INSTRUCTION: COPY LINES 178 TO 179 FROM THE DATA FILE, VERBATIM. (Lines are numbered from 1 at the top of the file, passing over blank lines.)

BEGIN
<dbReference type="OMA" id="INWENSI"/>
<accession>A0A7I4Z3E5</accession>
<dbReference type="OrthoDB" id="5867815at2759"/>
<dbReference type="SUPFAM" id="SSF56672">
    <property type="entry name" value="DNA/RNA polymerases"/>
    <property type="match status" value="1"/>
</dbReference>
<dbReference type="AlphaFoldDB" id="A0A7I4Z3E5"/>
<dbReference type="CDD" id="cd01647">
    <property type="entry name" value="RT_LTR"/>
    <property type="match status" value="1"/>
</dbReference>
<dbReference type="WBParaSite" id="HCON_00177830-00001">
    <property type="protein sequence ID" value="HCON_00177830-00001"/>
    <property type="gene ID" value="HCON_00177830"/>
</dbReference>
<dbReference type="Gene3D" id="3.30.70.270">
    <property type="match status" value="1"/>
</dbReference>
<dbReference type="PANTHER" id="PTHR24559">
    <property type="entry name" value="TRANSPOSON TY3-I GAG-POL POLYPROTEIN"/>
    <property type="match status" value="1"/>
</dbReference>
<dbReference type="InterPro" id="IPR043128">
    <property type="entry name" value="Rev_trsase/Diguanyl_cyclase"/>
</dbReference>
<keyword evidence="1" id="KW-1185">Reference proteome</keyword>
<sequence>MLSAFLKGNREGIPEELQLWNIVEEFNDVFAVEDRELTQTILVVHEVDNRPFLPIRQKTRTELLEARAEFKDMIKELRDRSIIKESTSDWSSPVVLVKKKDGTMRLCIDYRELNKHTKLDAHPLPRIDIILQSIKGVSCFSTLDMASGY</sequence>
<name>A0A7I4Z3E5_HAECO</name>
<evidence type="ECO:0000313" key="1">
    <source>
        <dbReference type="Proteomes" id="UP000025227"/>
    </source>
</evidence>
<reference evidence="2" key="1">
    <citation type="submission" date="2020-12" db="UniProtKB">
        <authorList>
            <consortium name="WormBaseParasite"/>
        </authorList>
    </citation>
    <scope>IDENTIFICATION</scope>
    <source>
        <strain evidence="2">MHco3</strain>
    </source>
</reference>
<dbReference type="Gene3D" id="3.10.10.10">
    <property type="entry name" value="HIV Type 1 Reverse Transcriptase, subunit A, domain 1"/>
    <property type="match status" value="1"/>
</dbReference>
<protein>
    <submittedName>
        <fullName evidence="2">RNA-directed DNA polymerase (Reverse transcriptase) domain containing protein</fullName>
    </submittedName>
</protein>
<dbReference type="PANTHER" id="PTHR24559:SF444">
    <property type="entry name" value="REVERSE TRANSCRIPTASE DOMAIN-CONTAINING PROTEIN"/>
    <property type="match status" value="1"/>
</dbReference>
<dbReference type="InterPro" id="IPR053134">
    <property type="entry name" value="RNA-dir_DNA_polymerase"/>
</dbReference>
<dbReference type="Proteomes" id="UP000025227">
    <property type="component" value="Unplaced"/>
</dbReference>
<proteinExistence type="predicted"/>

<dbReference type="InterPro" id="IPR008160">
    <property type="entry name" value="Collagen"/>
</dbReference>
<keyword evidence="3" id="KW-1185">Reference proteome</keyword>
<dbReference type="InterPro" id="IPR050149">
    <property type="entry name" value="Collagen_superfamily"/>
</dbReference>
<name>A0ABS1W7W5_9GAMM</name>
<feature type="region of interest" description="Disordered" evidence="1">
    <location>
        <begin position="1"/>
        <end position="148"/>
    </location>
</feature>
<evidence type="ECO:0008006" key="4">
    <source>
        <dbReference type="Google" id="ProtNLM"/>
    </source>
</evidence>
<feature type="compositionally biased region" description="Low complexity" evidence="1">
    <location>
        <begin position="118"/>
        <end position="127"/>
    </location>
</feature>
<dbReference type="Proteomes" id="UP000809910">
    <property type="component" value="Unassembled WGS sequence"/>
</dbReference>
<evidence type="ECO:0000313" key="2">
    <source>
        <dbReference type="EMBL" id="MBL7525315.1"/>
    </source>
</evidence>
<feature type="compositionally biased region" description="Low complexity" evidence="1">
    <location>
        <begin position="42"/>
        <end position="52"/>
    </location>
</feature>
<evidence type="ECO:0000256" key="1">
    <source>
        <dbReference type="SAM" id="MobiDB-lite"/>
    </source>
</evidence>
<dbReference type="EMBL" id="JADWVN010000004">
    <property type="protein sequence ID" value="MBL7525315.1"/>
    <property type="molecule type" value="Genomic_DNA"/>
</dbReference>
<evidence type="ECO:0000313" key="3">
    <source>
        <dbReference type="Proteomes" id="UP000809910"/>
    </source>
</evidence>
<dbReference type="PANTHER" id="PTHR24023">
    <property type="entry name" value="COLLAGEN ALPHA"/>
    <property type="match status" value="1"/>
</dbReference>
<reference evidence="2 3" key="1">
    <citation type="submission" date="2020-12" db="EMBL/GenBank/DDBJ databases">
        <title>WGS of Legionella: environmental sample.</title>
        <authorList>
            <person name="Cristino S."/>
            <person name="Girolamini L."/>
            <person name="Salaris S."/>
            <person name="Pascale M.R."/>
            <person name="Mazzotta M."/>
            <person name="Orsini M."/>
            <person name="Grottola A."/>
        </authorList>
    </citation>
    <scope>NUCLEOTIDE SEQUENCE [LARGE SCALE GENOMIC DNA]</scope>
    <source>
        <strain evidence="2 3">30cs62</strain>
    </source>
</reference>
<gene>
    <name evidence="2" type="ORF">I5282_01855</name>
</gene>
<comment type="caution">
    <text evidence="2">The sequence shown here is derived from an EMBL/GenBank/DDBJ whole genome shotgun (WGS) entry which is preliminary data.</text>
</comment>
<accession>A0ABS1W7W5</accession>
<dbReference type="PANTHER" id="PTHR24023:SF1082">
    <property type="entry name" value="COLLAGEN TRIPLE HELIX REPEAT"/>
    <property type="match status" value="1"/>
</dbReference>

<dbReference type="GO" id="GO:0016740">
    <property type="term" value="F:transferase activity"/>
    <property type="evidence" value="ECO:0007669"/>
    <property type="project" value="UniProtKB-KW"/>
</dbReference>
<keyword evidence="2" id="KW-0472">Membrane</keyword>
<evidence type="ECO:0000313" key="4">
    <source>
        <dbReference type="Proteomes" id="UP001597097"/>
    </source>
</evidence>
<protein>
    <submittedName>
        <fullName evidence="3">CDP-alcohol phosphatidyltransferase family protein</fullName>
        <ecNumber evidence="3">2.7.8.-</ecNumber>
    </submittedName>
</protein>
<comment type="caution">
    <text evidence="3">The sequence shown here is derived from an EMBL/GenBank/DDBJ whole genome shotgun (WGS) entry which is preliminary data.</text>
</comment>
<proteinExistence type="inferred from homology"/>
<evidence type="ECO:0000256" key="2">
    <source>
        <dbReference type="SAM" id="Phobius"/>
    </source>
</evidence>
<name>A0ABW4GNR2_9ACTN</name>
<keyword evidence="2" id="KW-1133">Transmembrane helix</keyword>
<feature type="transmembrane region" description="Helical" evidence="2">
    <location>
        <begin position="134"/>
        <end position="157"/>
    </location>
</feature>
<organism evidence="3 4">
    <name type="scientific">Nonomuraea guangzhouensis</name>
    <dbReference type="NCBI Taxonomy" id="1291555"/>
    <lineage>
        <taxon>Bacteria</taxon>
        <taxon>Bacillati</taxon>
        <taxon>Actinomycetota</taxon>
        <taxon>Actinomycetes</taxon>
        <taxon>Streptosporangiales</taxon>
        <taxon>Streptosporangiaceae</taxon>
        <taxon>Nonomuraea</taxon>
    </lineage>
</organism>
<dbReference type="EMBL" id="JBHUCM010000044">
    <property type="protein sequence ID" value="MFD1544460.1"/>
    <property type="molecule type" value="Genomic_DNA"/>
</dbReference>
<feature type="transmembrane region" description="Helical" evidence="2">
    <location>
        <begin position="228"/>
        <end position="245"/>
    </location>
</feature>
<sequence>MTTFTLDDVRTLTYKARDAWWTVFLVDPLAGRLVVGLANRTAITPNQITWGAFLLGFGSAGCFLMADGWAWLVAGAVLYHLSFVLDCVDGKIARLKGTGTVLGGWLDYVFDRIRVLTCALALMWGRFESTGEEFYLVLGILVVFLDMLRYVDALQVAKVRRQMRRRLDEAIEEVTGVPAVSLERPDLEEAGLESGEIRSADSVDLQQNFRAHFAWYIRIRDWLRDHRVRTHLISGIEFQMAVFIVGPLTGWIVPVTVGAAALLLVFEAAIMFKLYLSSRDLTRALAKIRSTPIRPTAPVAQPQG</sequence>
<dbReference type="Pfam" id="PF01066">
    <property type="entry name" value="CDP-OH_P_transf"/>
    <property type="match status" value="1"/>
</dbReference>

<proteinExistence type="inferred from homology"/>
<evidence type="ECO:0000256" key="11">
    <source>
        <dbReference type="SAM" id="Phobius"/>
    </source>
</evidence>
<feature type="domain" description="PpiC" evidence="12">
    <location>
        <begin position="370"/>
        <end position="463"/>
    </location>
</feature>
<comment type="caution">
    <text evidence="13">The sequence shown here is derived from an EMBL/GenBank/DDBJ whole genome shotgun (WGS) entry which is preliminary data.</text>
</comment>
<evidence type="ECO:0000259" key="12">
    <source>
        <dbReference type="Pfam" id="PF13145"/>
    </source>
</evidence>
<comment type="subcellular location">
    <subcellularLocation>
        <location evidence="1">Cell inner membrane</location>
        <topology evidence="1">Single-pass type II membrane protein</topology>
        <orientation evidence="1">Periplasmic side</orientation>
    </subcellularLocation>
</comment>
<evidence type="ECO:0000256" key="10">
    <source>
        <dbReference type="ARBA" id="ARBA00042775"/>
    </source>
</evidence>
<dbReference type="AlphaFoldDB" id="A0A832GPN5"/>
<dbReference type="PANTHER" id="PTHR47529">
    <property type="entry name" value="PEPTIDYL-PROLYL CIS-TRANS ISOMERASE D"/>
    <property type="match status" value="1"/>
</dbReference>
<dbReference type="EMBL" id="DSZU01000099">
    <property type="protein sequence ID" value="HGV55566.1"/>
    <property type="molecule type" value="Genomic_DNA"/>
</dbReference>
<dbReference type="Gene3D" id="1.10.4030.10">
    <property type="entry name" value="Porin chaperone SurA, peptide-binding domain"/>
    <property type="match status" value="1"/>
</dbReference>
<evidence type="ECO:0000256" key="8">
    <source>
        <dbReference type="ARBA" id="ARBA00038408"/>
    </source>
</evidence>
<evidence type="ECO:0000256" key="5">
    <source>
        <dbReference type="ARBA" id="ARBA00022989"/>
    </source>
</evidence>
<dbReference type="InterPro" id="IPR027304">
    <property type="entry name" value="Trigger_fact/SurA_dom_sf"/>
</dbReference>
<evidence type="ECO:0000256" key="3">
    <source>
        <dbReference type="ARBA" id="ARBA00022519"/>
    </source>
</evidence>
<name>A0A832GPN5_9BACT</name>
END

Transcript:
<name>A0ABW4GNR2_9ACTN</name>
<keyword evidence="2" id="KW-1133">Transmembrane helix</keyword>